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Bruce Springsteen's two cuts get to the core of another side of Guthrie: all the rue and desperate rage and inviolate pride he used to write about society's disenfranchised. If Dylan's contribution forges a bond between his past and future, Springsteen sings to plow earth and show roots. Anyone who wonders where the populism and spareness of Springsteen's work in the '80s sprang from -- and who has missed his memorable Guthrie performances in concert -- can catch up here by playing Vigilante Man and I Ain't Got No Home. Similarly, U2's rip-it-up rendition of Guthrie's Jesus Christ and John Mellencamp's front-porch dose of Do Re Mi have a musical vigor that snugly fits the sounds of today. Woody's lyrics may be Depression spirited, but they + never date; as a writer, he had an ear for the ages.
Folkways is weighted a little heavier toward Guthrie than Leadbelly, perhaps because the Smithsonian also is negotiating to buy the extensive Woody Guthrie archive. But the wildest cut on the album -- even surpassing a nifty Little Richard rave-up on the Rock Island Line -- is Brian Wilson's treatment of Leadbelly's Goodnight Irene. In the wake of the landlocked Beach Boy's superb first solo album, there has been quite enough recent publicity, thanks, about his extensive physical trials and mental tribulations. Perhaps there is a deliberate irony in this seminal but spun-out musical force singing a tune that begins "Sometimes I have a good notion/ To jump in the river and drown," but if so, it is unacknowledged. Wilson bulls ahead into a delirious arrangement of interknit harmonies, overlayered synthesizers and skittish vocals that is completely ravishing.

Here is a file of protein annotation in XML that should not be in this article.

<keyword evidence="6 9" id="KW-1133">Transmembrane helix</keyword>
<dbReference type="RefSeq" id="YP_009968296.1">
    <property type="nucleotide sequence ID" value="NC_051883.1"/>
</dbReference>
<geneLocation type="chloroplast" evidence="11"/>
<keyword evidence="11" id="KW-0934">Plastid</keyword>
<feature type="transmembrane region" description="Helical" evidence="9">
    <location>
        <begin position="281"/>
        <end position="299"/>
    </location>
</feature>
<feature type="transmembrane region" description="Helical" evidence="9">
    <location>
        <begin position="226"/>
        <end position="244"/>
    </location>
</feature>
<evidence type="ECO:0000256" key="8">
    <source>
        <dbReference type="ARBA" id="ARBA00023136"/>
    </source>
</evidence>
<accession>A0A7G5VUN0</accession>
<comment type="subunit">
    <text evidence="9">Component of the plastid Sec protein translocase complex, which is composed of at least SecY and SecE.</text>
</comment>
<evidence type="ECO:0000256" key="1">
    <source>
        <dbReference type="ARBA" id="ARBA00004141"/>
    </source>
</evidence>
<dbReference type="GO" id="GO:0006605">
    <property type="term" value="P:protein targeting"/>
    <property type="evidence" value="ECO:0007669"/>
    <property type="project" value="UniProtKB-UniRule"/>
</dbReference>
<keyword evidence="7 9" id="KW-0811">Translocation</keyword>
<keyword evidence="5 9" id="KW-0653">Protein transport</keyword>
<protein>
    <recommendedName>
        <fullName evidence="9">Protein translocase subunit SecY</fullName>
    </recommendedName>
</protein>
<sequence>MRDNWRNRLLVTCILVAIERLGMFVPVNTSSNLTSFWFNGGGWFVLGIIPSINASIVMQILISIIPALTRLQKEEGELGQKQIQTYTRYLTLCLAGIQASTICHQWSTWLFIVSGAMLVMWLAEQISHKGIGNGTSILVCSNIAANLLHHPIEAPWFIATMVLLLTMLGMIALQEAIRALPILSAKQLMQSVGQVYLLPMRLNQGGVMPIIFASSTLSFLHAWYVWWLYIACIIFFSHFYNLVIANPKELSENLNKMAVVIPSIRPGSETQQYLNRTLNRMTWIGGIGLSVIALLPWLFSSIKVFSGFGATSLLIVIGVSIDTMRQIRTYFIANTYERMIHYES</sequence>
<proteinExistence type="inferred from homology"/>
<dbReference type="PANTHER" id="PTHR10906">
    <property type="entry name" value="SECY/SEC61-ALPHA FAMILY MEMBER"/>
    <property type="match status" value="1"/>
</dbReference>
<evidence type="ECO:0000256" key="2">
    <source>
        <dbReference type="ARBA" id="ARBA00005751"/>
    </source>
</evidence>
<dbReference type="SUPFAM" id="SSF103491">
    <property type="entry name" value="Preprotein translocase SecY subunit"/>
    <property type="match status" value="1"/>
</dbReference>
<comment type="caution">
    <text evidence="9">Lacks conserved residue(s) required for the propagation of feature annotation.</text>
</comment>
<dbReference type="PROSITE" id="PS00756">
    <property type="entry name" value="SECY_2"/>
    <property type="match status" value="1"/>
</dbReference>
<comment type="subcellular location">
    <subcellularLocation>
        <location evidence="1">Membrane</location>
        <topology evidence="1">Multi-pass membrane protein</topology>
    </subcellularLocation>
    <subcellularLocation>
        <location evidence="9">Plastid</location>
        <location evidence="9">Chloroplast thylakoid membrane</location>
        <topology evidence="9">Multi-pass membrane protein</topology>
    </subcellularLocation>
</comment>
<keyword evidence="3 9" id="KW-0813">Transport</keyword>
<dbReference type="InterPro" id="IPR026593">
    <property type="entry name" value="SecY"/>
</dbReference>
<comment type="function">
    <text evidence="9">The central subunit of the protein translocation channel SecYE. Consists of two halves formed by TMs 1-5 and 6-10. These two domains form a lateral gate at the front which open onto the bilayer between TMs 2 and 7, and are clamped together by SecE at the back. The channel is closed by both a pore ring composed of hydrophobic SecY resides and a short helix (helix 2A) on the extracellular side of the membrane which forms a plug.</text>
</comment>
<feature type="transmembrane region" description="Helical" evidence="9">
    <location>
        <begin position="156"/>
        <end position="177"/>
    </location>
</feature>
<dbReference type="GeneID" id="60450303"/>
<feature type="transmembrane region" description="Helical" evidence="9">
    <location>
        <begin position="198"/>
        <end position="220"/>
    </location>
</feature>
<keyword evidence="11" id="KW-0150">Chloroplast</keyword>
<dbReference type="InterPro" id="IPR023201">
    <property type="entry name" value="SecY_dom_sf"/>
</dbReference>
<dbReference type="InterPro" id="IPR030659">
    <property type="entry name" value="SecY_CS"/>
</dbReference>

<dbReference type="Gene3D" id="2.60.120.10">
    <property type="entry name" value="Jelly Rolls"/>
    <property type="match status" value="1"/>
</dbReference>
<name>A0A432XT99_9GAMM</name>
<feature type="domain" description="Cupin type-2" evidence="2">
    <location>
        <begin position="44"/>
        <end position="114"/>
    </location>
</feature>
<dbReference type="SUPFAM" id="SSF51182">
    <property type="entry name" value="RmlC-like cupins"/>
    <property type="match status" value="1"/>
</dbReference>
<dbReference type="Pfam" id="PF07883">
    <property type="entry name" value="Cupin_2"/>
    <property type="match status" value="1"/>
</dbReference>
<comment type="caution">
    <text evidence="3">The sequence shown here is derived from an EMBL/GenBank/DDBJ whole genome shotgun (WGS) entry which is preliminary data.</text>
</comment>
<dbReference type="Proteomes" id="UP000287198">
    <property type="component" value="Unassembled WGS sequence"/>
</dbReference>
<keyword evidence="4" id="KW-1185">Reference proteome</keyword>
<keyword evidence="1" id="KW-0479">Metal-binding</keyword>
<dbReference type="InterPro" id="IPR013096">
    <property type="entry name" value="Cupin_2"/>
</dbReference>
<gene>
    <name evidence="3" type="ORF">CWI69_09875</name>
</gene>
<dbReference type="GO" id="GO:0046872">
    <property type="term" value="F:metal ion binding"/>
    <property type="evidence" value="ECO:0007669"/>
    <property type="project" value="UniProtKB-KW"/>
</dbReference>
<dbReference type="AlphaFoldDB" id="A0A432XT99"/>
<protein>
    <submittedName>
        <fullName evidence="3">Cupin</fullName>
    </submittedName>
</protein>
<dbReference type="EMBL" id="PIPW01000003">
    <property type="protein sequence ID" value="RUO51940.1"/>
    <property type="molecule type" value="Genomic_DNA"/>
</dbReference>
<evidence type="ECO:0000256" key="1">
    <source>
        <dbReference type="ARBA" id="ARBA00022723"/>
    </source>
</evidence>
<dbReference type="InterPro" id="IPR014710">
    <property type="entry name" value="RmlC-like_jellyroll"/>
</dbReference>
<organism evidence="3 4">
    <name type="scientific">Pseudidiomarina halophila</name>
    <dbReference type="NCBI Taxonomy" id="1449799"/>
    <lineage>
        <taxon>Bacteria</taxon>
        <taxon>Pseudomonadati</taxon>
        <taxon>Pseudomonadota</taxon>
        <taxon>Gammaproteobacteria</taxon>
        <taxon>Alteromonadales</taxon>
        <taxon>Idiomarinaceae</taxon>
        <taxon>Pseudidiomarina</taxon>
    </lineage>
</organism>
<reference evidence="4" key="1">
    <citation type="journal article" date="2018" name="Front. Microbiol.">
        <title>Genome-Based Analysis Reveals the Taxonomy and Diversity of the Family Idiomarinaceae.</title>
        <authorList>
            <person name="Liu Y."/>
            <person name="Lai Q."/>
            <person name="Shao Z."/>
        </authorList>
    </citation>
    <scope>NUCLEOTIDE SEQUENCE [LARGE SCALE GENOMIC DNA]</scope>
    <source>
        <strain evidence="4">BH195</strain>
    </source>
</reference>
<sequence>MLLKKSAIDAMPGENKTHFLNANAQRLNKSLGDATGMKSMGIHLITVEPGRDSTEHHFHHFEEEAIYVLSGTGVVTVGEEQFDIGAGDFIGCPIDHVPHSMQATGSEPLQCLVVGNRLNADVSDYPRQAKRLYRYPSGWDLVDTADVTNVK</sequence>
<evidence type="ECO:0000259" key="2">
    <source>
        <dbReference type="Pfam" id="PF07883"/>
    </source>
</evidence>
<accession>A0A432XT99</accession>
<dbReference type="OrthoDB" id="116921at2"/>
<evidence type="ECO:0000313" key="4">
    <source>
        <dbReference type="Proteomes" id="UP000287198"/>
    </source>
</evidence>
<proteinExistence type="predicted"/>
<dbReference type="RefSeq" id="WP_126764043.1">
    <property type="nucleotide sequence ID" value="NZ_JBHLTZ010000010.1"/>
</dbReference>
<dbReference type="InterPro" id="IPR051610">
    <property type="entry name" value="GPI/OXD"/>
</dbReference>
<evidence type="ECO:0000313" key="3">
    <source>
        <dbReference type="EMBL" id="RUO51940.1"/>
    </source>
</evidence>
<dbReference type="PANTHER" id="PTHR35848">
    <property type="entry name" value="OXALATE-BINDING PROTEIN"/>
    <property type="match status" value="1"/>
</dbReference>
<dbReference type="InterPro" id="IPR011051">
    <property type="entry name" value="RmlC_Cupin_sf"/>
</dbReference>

Even under such heavy disguise, though, there is no use pretending that the music on this record isn't of a kind that has long fallen into popular disfavor. This is folk music and -- noticeably in Arlo Guthrie's lean and loving rendition of his father's East Texas Red -- proud of it too. Despite periodic rapprochements, rock has always looked on folk with unease. For folkies, rock risked commercial compromise, while rockers always suspected folkies of being sanctimonious. When John Lennon wanted to put down Paul McCartney's suite on Side 2 of Abbey Road, he called it "folk songs for grannies." Lennon's last music picked up a lot from folk, however, just as all the musicians on this record have picked up their own inspirations, taken them away and, with a lot of change and a fresh fullness of spirit, brought them back home again, here. That is what makes Folkways unique: not only the sound of tribute but of giving thanks.